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Patients Could Receive Vital Information Through Generative AI



Patients Could Receive Vital Information Through Generative AI

As long as accuracy is maintained, generative artificial intelligence (AI) may assist enhance patient-physician communication, according to research from New York University’s Langone Health.

According to the study, which was published in JAMA Network Open, generative AI might be used to help a large language model (LLM) convert patient discharge summaries—which are legally required to be available to everyone immediately—into a more comprehensible and user-friendly format.

“Increased patient access to their clinical notes through widespread availability of electronic patient portals has the potential to improve patient involvement in their own care, as well as confidence in their care from their care partners,” write lead author Jonah Zaretsky, a physician and researcher at NYU Langone Health, and colleagues.

“However, clinical notes are typically filled with technical language and abbreviations that make notes difficult to read and understand for patients and their care partners. This issue can create unnecessary anxiety or potentially delay care recommendations or follow-up for patients and their families.”

Zaretsky and colleagues investigated if an LLM could efficiently convert normal patient discharge data into a format that would be easier to understand and more practical. The study comprised 50 patient discharge reports in total.

The Flesch-Kincaid Grade Level test was used to determine the LLM output’s readability, and the Patient Education Materials Assessment Tool (PEMAT) was used to determine its understandability. Two doctors evaluated the AI-generated summaries’ accuracy using a six-point rating system.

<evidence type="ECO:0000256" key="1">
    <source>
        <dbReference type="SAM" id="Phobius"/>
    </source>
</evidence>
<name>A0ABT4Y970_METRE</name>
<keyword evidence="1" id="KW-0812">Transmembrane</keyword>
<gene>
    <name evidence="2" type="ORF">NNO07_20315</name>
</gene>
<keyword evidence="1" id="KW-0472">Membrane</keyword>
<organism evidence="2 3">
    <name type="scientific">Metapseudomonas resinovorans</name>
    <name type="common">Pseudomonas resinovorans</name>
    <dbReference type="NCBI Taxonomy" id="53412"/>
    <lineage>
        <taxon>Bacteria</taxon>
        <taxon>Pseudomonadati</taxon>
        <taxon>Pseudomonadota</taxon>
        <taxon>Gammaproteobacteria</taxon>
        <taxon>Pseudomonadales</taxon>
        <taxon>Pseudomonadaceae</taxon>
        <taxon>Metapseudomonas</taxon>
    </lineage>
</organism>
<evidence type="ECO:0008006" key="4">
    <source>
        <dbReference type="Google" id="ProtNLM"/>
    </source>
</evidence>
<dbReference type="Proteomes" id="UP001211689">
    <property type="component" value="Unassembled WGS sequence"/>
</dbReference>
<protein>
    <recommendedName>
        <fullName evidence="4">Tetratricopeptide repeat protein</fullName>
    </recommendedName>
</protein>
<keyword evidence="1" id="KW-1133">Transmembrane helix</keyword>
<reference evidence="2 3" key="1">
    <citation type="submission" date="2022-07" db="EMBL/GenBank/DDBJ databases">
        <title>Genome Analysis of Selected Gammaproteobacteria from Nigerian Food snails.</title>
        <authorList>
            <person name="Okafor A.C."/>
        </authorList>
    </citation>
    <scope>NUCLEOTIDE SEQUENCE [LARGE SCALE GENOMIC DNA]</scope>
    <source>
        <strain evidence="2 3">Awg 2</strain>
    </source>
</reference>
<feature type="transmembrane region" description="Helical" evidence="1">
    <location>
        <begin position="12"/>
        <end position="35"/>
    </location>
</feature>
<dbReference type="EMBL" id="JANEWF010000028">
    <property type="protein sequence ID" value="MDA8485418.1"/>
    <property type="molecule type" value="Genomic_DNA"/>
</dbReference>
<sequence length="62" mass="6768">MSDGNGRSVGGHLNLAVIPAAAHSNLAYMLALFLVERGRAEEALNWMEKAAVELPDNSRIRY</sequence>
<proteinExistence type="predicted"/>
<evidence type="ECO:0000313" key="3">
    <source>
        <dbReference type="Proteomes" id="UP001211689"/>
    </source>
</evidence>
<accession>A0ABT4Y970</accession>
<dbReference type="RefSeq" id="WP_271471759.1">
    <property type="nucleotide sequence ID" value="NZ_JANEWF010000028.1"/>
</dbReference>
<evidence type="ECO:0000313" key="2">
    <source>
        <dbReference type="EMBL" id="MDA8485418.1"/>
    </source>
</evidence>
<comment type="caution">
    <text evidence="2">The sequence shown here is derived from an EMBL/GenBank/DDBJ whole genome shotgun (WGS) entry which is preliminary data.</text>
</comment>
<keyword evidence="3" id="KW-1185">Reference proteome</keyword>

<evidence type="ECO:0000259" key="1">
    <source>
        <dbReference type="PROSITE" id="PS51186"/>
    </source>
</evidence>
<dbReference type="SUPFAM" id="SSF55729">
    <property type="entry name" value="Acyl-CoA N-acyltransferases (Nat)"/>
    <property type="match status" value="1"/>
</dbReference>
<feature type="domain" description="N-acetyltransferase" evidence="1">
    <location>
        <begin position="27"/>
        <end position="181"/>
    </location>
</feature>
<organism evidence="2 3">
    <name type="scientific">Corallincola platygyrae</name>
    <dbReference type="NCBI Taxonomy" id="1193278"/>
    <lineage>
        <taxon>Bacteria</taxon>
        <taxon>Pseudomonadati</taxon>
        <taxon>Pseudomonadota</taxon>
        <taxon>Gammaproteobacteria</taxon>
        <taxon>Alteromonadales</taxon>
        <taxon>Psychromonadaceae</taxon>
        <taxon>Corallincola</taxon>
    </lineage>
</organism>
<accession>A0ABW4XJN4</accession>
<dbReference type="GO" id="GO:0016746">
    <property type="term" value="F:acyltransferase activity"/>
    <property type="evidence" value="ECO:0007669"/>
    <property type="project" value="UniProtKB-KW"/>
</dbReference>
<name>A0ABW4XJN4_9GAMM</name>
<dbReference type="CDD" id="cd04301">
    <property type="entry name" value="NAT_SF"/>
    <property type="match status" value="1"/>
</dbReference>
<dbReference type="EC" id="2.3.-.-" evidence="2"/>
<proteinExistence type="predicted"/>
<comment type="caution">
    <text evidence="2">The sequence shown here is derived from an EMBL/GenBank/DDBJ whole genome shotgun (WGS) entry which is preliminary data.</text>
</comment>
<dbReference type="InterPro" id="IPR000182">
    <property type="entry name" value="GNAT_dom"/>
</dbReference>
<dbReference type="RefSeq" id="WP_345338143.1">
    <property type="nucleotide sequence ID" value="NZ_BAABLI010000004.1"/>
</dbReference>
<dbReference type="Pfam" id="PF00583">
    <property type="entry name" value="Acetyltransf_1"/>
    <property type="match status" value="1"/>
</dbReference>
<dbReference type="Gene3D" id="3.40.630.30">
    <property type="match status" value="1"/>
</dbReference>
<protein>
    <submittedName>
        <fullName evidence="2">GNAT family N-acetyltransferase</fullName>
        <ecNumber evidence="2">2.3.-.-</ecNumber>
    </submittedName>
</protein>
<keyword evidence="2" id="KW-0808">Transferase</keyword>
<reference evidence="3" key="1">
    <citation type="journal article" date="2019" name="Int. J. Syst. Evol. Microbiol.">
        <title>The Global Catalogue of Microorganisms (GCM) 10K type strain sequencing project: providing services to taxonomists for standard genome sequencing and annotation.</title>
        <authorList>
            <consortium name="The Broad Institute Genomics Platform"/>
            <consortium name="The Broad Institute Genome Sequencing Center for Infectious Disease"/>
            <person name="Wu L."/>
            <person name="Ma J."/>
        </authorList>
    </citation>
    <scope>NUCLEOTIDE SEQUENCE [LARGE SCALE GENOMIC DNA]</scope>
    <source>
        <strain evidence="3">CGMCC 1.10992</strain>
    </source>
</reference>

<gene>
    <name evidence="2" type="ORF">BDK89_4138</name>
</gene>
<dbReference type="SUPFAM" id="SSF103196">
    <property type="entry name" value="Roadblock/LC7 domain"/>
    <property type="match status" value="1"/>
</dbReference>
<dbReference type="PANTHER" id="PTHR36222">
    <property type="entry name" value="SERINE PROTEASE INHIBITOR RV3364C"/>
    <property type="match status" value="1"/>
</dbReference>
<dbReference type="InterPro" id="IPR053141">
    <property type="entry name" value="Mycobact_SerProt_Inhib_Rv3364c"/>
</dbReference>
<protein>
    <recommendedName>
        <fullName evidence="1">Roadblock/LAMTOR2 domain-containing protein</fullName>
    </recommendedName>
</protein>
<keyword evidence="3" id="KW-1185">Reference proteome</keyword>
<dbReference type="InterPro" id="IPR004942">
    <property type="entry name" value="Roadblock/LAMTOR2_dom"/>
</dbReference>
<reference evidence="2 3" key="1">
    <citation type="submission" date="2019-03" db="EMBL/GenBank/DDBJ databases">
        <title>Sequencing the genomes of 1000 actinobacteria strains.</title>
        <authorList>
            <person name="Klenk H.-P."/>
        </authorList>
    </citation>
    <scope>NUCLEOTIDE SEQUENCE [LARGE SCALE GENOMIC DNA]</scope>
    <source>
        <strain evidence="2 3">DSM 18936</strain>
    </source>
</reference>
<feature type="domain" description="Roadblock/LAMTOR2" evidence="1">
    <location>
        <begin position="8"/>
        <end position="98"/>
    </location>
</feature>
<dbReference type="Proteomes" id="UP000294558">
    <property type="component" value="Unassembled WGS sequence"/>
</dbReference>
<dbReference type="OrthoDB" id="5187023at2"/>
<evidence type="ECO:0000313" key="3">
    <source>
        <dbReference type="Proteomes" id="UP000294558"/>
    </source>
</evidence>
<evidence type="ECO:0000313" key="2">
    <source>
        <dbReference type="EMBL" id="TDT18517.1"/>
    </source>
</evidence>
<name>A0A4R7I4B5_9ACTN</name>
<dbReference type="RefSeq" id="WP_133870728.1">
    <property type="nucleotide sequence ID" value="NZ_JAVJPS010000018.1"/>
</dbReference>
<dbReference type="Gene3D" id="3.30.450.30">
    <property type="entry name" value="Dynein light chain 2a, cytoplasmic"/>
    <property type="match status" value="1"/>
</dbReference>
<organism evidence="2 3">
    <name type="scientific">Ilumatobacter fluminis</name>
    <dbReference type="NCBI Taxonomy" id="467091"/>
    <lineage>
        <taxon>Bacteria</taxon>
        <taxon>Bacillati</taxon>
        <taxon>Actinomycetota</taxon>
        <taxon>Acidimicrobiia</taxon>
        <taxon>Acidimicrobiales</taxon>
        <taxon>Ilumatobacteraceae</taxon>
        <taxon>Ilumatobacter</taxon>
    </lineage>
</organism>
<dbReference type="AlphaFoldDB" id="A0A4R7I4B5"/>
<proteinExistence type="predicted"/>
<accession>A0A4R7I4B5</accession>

The AI-generated discharge summaries had a lower Flesch-Kincaid Grade Level (6.2) than the original discharge summaries (11), which suggests greater readability. Additionally, the AI summaries’ PEMAT understandability scores were significantly greater than the originals’—81% vs. 13%, respectively.

Physician-rated accuracy was assessed as 100% accurate in 54 out of 100 reports, with a score of six. Nevertheless, because of data gaps and certain false claims made by the AI, 18 evaluations expressed worries regarding safety. Additionally, 44% of the AI-generated statements were deemed incomplete by the physicians.

“We think a major source of inaccuracy due to omission and incompleteness comes from prompt engineering that optimized for readability and understandability. For example, limiting the number of words in a sentence or a document is considered more understandable,” write the authors.

“This makes it difficult to provide a detailed, comprehensive description of a complex patient condition. Future iterations will have to explore the trade-off between readability and understandability on one hand and completeness on the other.”

This study indicates that there is potential for using generative AI to improve patient-physician communication, even though it may not be ready for general adoption just yet if accuracy problems can be resolved.

“LLMs may not be ready for widespread unsupervised use to generate patient facing discharge summaries, given real safety risks and formidable, if solvable, technological and workflow barriers,” Charumathi Raghu Subramanian, a physician and researcher at the University of California, and colleagues wrote in an associated commentary article in the same journal. “But perhaps in the near future, with better safety profiles, more automated inputs and outputs, and strict clinician oversight, they may become important tools in enhancing health care communication.”


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